Robert Patterson’s Polish immigrant parents die “at the very moment his final exam begins. His professors couldn’t have waited a mere two hours to tell him the bad news, thus allowing him to graduate? Not in a story this devoted to broad strokes and contrived barriers.” (AV Club)
So RP, looking remarkably more like a real person with normal hair than he does in those Twilight trailers, hops a train and joins the circus, meets ringmaster Christoph Waltz (Inglorious Basterds, barely recognized him until he started talking with his bad-guy voice, and come to think of it, he should participate in a bad-guy voice-off contest with John Malkovich) with beautiful performing wife Reese Witherspoon (highlight of the movie was that my dream of having someone grab Witherspoon by her pointy chin was finally realized).
Anyway, Robert and Reese fall for each other but Waltz is crazy jealous and likes to murder his workers and hurt the poor, Polish-speaking elephant who comes along halfway through the movie and was the reason I agreed to go see it. Reese’s elephant tricks were nifty indeed, but maybe didn’t make up for all the dour, overwrought period drama surrounding them.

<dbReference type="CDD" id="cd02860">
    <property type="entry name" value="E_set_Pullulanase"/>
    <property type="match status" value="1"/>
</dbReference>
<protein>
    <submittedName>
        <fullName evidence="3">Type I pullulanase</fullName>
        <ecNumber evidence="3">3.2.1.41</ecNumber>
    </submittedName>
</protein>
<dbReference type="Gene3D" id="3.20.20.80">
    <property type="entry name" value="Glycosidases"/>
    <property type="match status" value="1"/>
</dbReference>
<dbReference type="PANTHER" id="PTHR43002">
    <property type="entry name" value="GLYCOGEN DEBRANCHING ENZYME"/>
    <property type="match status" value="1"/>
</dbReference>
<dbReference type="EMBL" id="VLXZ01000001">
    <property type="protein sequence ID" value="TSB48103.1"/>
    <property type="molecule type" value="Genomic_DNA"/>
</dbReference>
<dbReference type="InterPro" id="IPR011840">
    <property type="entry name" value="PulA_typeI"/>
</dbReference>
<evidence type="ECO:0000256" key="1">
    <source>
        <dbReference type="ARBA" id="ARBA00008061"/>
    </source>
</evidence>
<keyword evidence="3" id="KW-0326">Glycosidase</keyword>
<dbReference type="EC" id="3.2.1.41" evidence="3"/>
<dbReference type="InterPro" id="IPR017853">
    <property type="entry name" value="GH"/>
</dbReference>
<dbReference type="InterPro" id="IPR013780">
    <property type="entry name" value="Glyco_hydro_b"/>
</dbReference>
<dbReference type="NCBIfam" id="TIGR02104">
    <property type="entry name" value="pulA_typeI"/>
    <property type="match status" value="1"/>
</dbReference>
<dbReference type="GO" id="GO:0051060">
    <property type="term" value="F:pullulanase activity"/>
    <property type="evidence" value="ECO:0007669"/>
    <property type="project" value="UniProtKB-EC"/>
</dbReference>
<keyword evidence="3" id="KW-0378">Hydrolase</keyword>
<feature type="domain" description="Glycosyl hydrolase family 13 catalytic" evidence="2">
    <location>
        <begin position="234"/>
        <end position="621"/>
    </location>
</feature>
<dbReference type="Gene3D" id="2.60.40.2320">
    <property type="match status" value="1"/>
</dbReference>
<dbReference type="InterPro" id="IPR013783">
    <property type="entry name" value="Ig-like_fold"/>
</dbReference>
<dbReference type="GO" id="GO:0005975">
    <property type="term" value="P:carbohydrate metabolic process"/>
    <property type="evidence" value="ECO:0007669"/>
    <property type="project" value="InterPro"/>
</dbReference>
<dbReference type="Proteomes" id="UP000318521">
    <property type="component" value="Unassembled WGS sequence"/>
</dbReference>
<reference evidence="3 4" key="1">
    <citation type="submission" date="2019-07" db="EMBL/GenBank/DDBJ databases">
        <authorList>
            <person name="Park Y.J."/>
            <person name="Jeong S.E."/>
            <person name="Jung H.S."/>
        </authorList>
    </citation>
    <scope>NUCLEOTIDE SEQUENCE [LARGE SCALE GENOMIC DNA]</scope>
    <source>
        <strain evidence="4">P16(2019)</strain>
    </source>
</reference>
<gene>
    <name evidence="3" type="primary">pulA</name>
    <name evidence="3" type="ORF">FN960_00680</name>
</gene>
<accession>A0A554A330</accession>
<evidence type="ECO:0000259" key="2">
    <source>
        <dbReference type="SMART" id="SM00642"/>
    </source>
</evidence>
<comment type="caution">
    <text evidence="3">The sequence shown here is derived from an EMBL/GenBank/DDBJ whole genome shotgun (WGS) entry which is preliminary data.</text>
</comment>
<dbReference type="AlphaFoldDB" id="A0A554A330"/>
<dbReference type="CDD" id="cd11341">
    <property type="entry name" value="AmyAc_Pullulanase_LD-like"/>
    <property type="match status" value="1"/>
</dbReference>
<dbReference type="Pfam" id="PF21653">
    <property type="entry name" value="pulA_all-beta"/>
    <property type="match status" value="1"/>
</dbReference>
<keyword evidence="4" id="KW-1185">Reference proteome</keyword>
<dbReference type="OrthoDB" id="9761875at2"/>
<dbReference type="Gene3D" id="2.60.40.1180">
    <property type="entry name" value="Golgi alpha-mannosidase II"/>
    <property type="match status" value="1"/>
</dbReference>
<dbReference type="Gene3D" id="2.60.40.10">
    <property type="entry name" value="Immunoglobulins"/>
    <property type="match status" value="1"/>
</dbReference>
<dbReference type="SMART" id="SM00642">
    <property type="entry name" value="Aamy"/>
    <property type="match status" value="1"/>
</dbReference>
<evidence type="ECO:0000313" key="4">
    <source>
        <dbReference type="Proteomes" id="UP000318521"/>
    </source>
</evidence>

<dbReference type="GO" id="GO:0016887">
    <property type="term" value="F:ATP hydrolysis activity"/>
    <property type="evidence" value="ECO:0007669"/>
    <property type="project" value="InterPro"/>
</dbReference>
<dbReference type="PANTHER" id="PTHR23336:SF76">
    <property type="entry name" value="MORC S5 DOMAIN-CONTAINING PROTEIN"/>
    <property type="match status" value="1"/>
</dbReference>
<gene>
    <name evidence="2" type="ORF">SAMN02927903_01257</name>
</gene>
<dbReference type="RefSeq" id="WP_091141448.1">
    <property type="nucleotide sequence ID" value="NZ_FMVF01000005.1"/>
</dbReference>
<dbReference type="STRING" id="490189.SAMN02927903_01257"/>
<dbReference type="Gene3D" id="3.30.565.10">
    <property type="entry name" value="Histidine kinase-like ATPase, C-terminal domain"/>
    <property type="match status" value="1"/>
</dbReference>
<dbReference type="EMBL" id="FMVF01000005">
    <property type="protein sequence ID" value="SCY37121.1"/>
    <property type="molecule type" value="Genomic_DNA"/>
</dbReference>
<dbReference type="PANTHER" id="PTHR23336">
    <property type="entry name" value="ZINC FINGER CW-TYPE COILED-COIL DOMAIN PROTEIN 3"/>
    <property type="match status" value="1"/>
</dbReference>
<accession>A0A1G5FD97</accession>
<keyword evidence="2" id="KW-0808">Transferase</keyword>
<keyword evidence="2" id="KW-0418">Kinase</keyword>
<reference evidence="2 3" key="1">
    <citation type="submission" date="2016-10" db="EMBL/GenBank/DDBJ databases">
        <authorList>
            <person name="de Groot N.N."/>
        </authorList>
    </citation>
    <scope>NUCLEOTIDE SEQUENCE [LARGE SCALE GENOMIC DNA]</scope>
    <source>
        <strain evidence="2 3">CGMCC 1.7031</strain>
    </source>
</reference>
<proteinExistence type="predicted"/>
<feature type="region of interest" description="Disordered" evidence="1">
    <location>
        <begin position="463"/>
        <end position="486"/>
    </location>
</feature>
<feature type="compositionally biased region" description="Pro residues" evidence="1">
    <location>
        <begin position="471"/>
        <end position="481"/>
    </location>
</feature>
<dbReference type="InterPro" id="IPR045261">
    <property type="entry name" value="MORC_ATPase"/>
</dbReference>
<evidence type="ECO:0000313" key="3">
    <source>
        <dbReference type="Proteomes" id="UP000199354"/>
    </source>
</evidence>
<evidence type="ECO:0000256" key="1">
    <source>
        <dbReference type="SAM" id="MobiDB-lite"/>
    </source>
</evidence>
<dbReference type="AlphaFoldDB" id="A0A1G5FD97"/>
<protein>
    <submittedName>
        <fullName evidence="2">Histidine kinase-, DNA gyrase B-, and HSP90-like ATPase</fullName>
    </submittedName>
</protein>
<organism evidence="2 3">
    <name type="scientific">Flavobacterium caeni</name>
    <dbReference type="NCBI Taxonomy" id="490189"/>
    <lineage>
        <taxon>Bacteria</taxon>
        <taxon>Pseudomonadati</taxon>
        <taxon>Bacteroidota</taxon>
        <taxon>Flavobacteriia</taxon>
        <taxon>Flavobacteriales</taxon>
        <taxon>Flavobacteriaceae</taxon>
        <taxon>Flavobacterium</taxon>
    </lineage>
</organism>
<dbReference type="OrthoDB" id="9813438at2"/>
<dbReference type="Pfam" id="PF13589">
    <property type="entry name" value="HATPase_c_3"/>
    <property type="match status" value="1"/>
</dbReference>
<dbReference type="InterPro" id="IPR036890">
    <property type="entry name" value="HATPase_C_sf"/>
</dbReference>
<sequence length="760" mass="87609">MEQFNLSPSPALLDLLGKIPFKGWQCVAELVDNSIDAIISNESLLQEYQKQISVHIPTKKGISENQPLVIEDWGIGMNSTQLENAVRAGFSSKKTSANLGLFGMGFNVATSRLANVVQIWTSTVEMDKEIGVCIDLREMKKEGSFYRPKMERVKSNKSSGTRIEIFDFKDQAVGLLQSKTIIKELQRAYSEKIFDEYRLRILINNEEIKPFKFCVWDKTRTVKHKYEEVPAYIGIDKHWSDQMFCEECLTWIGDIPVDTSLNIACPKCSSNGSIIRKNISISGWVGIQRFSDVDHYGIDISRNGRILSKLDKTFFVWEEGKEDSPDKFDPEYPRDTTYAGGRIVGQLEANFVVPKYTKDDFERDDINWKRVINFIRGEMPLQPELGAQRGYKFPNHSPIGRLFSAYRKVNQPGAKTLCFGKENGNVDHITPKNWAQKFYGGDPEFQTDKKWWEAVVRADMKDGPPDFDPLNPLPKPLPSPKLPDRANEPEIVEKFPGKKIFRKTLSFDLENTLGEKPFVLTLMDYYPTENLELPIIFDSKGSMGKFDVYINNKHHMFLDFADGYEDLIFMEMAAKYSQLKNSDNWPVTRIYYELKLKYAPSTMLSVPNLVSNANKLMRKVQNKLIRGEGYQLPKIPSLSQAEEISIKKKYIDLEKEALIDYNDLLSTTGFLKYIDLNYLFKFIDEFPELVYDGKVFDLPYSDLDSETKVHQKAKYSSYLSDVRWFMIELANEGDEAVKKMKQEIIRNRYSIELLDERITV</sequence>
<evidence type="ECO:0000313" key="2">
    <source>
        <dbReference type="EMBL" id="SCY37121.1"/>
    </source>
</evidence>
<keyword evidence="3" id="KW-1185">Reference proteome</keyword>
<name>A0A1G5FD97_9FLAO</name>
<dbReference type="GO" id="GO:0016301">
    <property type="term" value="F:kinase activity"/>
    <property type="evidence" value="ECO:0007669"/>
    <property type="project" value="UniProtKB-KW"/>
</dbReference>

And look, Ken Foree of From Beyond plays one of Waltz’s enforcers – but not the one who’s so evil that he has to be killed off-camera at the end. Also, the whole movie is narrated by Hal Holbrook to Mark Brendanawicz. And it’s the second movie I’ve seen so far this year where somebody runs away from a circus after a traumatic event, only to return just as the circus is on the verge of failing. Rivette’s film had more clown acts and tightrope walking, and therefore wins. From the director of I Am Legend and Constantine, screenwriter of Fisher King and Freedom Writers and DP of 25th Hour and Brokeback Mountain.